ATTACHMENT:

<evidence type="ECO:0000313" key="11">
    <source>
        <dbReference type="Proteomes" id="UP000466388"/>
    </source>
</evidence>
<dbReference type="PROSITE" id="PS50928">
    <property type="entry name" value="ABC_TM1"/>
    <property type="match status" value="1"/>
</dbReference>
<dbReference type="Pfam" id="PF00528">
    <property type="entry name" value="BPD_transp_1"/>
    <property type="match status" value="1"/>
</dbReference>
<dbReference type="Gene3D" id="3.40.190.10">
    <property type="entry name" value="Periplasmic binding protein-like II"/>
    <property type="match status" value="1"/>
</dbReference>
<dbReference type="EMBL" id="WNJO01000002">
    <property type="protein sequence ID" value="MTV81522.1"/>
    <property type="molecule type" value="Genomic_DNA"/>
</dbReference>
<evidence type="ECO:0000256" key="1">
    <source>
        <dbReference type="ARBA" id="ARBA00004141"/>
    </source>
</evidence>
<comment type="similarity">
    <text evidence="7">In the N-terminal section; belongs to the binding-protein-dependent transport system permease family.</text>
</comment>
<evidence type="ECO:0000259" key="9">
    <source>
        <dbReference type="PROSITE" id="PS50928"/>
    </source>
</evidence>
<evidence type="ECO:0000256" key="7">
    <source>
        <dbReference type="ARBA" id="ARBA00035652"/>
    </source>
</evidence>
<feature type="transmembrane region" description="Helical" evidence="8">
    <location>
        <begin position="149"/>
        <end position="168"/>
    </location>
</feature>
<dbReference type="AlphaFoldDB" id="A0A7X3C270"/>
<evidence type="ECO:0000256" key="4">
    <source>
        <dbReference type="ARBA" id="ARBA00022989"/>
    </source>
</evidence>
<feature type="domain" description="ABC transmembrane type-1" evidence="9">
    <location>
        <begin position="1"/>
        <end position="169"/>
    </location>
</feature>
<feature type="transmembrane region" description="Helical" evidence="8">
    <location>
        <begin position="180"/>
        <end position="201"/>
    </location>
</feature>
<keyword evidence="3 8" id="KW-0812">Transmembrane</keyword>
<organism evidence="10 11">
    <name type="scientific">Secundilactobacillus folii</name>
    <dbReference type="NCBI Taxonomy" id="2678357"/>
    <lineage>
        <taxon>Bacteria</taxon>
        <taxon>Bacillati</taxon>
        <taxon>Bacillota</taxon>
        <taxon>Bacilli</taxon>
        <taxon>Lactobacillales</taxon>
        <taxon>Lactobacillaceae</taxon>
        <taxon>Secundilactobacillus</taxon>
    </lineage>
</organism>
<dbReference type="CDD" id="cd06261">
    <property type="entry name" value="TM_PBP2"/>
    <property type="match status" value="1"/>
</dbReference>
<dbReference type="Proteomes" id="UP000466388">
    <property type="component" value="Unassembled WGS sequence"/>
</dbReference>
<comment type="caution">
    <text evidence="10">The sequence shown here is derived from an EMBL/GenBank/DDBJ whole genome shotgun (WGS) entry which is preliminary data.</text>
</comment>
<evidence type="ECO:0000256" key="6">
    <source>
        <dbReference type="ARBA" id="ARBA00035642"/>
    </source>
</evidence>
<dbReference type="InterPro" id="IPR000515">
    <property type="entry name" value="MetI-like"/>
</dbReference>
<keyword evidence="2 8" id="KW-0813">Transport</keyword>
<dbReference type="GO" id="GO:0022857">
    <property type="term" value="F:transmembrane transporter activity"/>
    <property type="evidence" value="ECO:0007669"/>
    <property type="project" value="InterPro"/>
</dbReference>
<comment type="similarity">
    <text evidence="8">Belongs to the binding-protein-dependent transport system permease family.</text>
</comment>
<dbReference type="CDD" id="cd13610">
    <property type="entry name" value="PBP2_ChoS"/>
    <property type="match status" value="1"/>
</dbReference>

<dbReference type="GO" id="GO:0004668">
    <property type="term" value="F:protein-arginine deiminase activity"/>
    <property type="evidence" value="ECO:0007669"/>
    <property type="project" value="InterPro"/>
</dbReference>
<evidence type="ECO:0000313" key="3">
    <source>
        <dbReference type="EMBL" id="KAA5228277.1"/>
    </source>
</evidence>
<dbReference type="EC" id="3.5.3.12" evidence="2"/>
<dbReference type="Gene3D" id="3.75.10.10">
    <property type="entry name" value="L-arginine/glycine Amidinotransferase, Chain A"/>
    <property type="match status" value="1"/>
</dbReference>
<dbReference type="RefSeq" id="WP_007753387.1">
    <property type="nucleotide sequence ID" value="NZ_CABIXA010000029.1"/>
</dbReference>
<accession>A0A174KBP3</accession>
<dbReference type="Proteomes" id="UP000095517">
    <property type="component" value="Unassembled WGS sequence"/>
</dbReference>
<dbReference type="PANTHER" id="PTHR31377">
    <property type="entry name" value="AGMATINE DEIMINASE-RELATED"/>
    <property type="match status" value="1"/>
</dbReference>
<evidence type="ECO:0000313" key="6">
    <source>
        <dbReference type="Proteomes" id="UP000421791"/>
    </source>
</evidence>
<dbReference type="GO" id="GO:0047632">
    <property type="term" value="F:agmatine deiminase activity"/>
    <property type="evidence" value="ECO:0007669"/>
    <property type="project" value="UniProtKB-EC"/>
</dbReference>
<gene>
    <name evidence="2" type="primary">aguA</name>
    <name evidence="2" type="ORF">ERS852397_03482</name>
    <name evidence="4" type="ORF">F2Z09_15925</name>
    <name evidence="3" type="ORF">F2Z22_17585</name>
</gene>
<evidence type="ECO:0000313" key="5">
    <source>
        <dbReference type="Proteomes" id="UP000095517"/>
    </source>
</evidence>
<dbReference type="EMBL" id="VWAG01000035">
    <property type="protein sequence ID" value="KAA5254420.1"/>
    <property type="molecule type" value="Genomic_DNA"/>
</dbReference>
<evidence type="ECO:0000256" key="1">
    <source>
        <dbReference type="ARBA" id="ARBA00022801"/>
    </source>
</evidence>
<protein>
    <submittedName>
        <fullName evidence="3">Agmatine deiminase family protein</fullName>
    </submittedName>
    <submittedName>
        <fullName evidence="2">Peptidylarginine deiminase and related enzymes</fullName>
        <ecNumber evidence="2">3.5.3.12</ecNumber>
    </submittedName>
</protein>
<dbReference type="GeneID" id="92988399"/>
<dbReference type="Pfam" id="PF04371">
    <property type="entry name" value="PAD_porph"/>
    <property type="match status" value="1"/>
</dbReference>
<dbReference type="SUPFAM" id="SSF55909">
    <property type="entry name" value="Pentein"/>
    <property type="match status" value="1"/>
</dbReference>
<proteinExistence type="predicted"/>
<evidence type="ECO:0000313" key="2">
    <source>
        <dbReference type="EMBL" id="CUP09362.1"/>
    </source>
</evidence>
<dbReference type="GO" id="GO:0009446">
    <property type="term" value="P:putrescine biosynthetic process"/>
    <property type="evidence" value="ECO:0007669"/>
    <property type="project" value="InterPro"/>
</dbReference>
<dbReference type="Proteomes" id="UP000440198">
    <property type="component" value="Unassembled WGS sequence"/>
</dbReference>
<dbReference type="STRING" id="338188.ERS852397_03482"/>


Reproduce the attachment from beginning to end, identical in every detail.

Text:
<evidence type="ECO:0000313" key="11">
    <source>
        <dbReference type="Proteomes" id="UP000466388"/>
    </source>
</evidence>
<dbReference type="PROSITE" id="PS50928">
    <property type="entry name" value="ABC_TM1"/>
    <property type="match status" value="1"/>
</dbReference>
<dbReference type="Pfam" id="PF00528">
    <property type="entry name" value="BPD_transp_1"/>
    <property type="match status" value="1"/>
</dbReference>
<dbReference type="Gene3D" id="3.40.190.10">
    <property type="entry name" value="Periplasmic binding protein-like II"/>
    <property type="match status" value="1"/>
</dbReference>
<dbReference type="EMBL" id="WNJO01000002">
    <property type="protein sequence ID" value="MTV81522.1"/>
    <property type="molecule type" value="Genomic_DNA"/>
</dbReference>
<evidence type="ECO:0000256" key="1">
    <source>
        <dbReference type="ARBA" id="ARBA00004141"/>
    </source>
</evidence>
<comment type="similarity">
    <text evidence="7">In the N-terminal section; belongs to the binding-protein-dependent transport system permease family.</text>
</comment>
<evidence type="ECO:0000259" key="9">
    <source>
        <dbReference type="PROSITE" id="PS50928"/>
    </source>
</evidence>
<evidence type="ECO:0000256" key="7">
    <source>
        <dbReference type="ARBA" id="ARBA00035652"/>
    </source>
</evidence>
<feature type="transmembrane region" description="Helical" evidence="8">
    <location>
        <begin position="149"/>
        <end position="168"/>
    </location>
</feature>
<dbReference type="AlphaFoldDB" id="A0A7X3C270"/>
<evidence type="ECO:0000256" key="4">
    <source>
        <dbReference type="ARBA" id="ARBA00022989"/>
    </source>
</evidence>
<feature type="domain" description="ABC transmembrane type-1" evidence="9">
    <location>
        <begin position="1"/>
        <end position="169"/>
    </location>
</feature>
<feature type="transmembrane region" description="Helical" evidence="8">
    <location>
        <begin position="180"/>
        <end position="201"/>
    </location>
</feature>
<keyword evidence="3 8" id="KW-0812">Transmembrane</keyword>
<organism evidence="10 11">
    <name type="scientific">Secundilactobacillus folii</name>
    <dbReference type="NCBI Taxonomy" id="2678357"/>
    <lineage>
        <taxon>Bacteria</taxon>
        <taxon>Bacillati</taxon>
        <taxon>Bacillota</taxon>
        <taxon>Bacilli</taxon>
        <taxon>Lactobacillales</taxon>
        <taxon>Lactobacillaceae</taxon>
        <taxon>Secundilactobacillus</taxon>
    </lineage>
</organism>
<dbReference type="CDD" id="cd06261">
    <property type="entry name" value="TM_PBP2"/>
    <property type="match status" value="1"/>
</dbReference>
<dbReference type="Proteomes" id="UP000466388">
    <property type="component" value="Unassembled WGS sequence"/>
</dbReference>
<comment type="caution">
    <text evidence="10">The sequence shown here is derived from an EMBL/GenBank/DDBJ whole genome shotgun (WGS) entry which is preliminary data.</text>
</comment>
<evidence type="ECO:0000256" key="6">
    <source>
        <dbReference type="ARBA" id="ARBA00035642"/>
    </source>
</evidence>
<dbReference type="InterPro" id="IPR000515">
    <property type="entry name" value="MetI-like"/>
</dbReference>
<keyword evidence="2 8" id="KW-0813">Transport</keyword>
<dbReference type="GO" id="GO:0022857">
    <property type="term" value="F:transmembrane transporter activity"/>
    <property type="evidence" value="ECO:0007669"/>
    <property type="project" value="InterPro"/>
</dbReference>
<comment type="similarity">
    <text evidence="8">Belongs to the binding-protein-dependent transport system permease family.</text>
</comment>
<dbReference type="CDD" id="cd13610">
    <property type="entry name" value="PBP2_ChoS"/>
    <property type="match status" value="1"/>
</dbReference>

<dbReference type="GO" id="GO:0004668">
    <property type="term" value="F:protein-arginine deiminase activity"/>
    <property type="evidence" value="ECO:0007669"/>
    <property type="project" value="InterPro"/>
</dbReference>
<evidence type="ECO:0000313" key="3">
    <source>
        <dbReference type="EMBL" id="KAA5228277.1"/>
    </source>
</evidence>
<dbReference type="EC" id="3.5.3.12" evidence="2"/>
<dbReference type="Gene3D" id="3.75.10.10">
    <property type="entry name" value="L-arginine/glycine Amidinotransferase, Chain A"/>
    <property type="match status" value="1"/>
</dbReference>
<dbReference type="RefSeq" id="WP_007753387.1">
    <property type="nucleotide sequence ID" value="NZ_CABIXA010000029.1"/>
</dbReference>
<accession>A0A174KBP3</accession>
<dbReference type="Proteomes" id="UP000095517">
    <property type="component" value="Unassembled WGS sequence"/>
</dbReference>
<dbReference type="PANTHER" id="PTHR31377">
    <property type="entry name" value="AGMATINE DEIMINASE-RELATED"/>
    <property type="match status" value="1"/>
</dbReference>
<evidence type="ECO:0000313" key="6">
    <source>
        <dbReference type="Proteomes" id="UP000421791"/>
    </source>
</evidence>
<dbReference type="GO" id="GO:0047632">
    <property type="term" value="F:agmatine deiminase activity"/>
    <property type="evidence" value="ECO:0007669"/>
    <property type="project" value="UniProtKB-EC"/>
</dbReference>
<gene>
    <name evidence="2" type="primary">aguA</name>
    <name evidence="2" type="ORF">ERS852397_03482</name>
    <name evidence="4" type="ORF">F2Z09_15925</name>
    <name evidence="3" type="ORF">F2Z22_17585</name>
</gene>
<evidence type="ECO:0000313" key="5">
    <source>
        <dbReference type="Proteomes" id="UP000095517"/>
    </source>
</evidence>
<dbReference type="EMBL" id="VWAG01000035">
    <property type="protein sequence ID" value="KAA5254420.1"/>
    <property type="molecule type" value="Genomic_DNA"/>
</dbReference>
<evidence type="ECO:0000256" key="1">
    <source>
        <dbReference type="ARBA" id="ARBA00022801"/>
    </source>
</evidence>
<protein>
    <submittedName>
        <fullName evidence="3">Agmatine deiminase family protein</fullName>
    </submittedName>
    <submittedName>
        <fullName evidence="2">Peptidylarginine deiminase and related enzymes</fullName>
        <ecNumber evidence="2">3.5.3.12</ecNumber>
    </submittedName>
</protein>
<dbReference type="GeneID" id="92988399"/>
<dbReference type="Pfam" id="PF04371">
    <property type="entry name" value="PAD_porph"/>
    <property type="match status" value="1"/>
</dbReference>
<dbReference type="SUPFAM" id="SSF55909">
    <property type="entry name" value="Pentein"/>
    <property type="match status" value="1"/>
</dbReference>
<proteinExistence type="predicted"/>
<evidence type="ECO:0000313" key="2">
    <source>
        <dbReference type="EMBL" id="CUP09362.1"/>
    </source>
</evidence>
<dbReference type="GO" id="GO:0009446">
    <property type="term" value="P:putrescine biosynthetic process"/>
    <property type="evidence" value="ECO:0007669"/>
    <property type="project" value="InterPro"/>
</dbReference>
<dbReference type="Proteomes" id="UP000440198">
    <property type="component" value="Unassembled WGS sequence"/>
</dbReference>
<dbReference type="STRING" id="338188.ERS852397_03482"/>